Thank you all for viewing and keep the sawdust flying :)

David

-- There is little that is simple when it comes to making a simple box.



9 comments so far

View David 's profile

David

81 posts in 1324 days


#1 posted 01-11-2012 02:36 AM

Very nice work

-- David, Center,Texas

View David Craig's profile

David Craig

2135 posts in 1798 days


#2 posted 01-11-2012 04:41 AM

Thanks David. The compliment is very kind :)

David

-- There is little that is simple when it comes to making a simple box.

View Rustic's profile

Rustic

3146 posts in 2286 days


#3 posted 01-11-2012 05:56 AM

beautiful handle

-- www.carvingandturningsbyrick.com, Rick Kruse, Grand Rapids, MI

View swirt's profile

swirt

1946 posts in 1662 days


#4 posted 01-11-2012 06:03 AM

Nice rescue David. Glad I am not the only one that hoards wood scraps for a rainy day. ;)

For the problem of getting the depth and inner diameter of the socket, I use a pencil (either un-sharpened or the eraser end) to get the depth, then use the end of it to set the diameter. This keeps you from getting the full depth and the absolute minimum diameter which would keep the handle from seating correctly because it would bottom out.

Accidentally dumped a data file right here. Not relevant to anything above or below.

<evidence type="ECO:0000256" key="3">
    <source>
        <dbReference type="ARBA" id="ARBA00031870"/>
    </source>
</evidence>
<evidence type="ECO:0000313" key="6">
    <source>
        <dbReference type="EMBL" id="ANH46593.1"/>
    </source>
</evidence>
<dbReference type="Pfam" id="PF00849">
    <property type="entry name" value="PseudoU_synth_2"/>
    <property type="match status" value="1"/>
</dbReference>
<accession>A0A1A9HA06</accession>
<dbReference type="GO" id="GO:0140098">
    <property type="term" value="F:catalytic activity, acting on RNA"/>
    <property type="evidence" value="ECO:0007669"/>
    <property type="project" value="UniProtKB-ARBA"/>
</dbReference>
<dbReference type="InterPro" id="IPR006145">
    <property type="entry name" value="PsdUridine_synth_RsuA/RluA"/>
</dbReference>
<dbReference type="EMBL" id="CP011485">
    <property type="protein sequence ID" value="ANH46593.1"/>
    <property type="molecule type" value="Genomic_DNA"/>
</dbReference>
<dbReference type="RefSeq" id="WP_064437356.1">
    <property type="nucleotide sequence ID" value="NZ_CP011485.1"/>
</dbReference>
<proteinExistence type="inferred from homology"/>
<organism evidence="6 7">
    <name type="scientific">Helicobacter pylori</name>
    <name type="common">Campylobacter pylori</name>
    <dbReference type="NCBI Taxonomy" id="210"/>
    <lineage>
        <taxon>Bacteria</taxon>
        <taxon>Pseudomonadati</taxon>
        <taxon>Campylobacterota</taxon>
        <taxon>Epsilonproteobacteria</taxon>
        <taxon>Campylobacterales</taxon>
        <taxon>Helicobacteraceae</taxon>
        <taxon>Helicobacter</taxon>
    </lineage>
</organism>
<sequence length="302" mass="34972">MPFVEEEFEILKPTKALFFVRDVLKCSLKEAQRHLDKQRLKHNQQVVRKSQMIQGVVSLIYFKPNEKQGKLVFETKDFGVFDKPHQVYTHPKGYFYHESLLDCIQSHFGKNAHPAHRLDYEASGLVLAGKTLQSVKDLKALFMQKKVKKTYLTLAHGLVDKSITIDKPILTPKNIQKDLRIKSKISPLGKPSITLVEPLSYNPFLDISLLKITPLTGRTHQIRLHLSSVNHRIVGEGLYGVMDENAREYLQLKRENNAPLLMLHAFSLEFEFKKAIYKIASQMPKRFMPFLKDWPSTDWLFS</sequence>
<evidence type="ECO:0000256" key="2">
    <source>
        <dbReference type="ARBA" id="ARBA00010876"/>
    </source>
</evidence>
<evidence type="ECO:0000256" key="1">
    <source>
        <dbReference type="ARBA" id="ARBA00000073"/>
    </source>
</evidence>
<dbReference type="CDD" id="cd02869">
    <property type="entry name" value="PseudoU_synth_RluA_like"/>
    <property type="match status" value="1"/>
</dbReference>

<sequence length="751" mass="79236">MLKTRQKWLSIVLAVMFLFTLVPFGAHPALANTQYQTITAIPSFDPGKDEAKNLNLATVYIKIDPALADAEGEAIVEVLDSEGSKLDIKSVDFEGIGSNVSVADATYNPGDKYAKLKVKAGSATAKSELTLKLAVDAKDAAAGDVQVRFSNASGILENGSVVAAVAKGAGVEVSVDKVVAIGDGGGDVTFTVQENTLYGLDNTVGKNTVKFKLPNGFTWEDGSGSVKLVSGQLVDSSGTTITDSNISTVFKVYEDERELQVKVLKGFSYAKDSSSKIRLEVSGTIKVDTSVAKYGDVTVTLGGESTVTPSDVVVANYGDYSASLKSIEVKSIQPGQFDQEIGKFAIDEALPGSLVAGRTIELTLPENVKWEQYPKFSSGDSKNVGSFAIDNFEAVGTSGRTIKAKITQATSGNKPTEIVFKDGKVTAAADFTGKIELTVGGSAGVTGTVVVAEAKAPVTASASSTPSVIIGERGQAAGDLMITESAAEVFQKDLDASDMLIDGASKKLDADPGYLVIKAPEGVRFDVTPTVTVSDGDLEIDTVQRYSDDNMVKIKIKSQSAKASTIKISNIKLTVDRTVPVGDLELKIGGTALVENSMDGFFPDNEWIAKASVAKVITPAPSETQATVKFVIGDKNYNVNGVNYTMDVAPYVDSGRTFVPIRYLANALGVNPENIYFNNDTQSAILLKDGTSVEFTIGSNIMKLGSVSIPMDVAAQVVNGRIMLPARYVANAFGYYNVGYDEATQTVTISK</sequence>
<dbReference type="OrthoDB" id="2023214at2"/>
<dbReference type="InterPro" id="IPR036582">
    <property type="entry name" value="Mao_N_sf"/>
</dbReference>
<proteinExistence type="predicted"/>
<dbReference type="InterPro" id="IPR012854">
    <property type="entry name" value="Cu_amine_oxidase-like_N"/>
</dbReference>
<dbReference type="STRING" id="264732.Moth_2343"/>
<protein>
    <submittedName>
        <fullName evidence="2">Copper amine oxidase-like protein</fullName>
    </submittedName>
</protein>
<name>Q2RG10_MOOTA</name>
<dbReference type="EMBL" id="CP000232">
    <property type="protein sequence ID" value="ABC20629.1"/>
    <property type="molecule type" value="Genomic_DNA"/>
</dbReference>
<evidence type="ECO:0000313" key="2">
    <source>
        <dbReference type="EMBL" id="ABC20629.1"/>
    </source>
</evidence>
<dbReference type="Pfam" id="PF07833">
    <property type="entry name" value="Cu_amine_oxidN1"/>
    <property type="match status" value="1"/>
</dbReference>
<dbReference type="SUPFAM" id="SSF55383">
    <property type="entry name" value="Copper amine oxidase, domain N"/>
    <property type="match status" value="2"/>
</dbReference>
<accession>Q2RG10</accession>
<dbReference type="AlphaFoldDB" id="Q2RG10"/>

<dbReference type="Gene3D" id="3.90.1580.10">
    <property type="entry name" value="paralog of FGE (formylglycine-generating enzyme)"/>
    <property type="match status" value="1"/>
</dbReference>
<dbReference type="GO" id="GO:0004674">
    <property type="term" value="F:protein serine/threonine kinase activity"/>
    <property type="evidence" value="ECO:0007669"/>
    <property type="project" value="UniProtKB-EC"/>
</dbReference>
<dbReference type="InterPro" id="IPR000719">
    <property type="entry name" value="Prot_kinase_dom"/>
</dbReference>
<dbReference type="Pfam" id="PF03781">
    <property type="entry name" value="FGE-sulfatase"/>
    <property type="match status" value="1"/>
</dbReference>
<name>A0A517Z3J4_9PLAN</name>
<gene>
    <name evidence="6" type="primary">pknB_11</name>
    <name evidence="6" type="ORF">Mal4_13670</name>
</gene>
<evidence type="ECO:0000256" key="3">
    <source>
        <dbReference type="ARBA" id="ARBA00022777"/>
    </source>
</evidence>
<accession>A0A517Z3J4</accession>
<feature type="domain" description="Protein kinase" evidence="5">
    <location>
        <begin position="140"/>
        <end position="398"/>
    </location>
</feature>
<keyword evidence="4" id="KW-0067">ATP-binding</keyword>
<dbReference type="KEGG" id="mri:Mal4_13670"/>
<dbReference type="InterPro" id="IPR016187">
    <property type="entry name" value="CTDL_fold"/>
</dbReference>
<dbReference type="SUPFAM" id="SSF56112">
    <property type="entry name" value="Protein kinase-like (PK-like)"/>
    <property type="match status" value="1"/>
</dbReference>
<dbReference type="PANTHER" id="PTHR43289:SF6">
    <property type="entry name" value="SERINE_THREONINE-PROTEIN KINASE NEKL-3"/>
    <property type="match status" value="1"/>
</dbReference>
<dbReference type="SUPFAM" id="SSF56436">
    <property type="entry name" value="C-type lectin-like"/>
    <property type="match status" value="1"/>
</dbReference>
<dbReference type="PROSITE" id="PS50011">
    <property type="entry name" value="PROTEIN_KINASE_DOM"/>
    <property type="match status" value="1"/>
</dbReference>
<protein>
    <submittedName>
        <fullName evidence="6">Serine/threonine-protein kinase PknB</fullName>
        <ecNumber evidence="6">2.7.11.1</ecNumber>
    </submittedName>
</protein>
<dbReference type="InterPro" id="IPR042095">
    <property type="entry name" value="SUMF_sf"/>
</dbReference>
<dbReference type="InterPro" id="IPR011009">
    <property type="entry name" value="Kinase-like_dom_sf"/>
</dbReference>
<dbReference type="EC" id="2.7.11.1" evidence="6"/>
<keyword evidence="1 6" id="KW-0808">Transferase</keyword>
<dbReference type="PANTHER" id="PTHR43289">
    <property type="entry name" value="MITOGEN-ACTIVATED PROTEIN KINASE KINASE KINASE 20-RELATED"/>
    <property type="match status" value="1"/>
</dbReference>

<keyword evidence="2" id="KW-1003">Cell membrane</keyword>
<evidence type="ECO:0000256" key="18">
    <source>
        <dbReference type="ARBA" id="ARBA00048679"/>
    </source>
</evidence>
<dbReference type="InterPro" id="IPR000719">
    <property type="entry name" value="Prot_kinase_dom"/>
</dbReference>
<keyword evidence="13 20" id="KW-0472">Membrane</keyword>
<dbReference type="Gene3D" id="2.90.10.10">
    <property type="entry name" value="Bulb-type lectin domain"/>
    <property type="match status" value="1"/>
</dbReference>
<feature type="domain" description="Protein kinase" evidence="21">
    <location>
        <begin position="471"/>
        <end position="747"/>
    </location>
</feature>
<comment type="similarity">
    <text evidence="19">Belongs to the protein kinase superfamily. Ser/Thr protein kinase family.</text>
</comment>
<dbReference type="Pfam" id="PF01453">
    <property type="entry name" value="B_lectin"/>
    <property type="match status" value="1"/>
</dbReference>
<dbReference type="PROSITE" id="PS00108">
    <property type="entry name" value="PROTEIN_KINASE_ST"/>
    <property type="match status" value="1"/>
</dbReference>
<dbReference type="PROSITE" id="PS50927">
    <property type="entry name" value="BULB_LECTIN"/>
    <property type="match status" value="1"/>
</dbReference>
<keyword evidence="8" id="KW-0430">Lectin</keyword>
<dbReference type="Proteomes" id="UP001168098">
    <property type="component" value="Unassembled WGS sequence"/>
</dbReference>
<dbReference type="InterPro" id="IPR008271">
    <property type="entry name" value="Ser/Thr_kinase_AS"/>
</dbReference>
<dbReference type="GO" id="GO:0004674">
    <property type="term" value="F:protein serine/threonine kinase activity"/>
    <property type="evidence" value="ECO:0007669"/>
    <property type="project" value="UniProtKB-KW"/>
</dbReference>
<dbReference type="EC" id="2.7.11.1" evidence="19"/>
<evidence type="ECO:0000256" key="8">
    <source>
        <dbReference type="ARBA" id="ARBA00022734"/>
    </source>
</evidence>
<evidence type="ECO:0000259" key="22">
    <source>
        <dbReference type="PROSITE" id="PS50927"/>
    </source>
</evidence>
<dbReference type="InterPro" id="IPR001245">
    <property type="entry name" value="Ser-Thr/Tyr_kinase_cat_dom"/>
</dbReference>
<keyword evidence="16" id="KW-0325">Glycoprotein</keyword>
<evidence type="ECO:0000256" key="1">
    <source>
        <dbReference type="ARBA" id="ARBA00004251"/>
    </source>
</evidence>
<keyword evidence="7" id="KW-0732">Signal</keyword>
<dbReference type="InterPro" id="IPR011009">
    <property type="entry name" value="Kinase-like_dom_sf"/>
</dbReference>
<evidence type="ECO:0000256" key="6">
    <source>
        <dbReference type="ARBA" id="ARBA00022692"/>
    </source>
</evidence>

-- Galootish log blog, http://www.timberframe-tools.com

View Jim Bertelson's profile

Jim Bertelson

3675 posts in 1854 days


#5 posted 01-11-2012 05:08 PM

Looks great. Sooner or later I has got to get a lathe. I use my old chisels for glue chipping and scraping. I keep them about as sharp as my regular set, because it is easy to do with the WS3000.

Have a good one. I am kinda running on fumes here, I think the hard work of the last couple of months caught up to me…............

-- Jim, Anchorage Alaska

View David Craig's profile

David Craig

2135 posts in 1798 days


#6 posted 01-12-2012 06:43 AM

Thanks gentlemen, do appreciate the feedback. Jim, is there a vacation coming up in the near future for you? Sounds like you been working like a dog. Makes sense that you would be busy though. What else are couples going to do in Alaska in January and February?

swirt – Liked your blog on handle making and will use as a reference in the future. Makes sense to me, now, why all these old chisels always seem to have shorter stubs for the socket. Though I am a little confused in one area. On my chisel, there was a decent sized lip which I thought would require a shoulder for. The shoulder would press the lip and would distribute more even force and less wobble on the strike. Yet, that shoulder also would prevent the handle from being driven any deeper into the socket. Not really something that would keep me up at night but just made me wonder if it would be better to have a more exact fitting handle and just shim it with more material when it is loosened or keep the fitting short of the mark and just keep whacking it in deeper.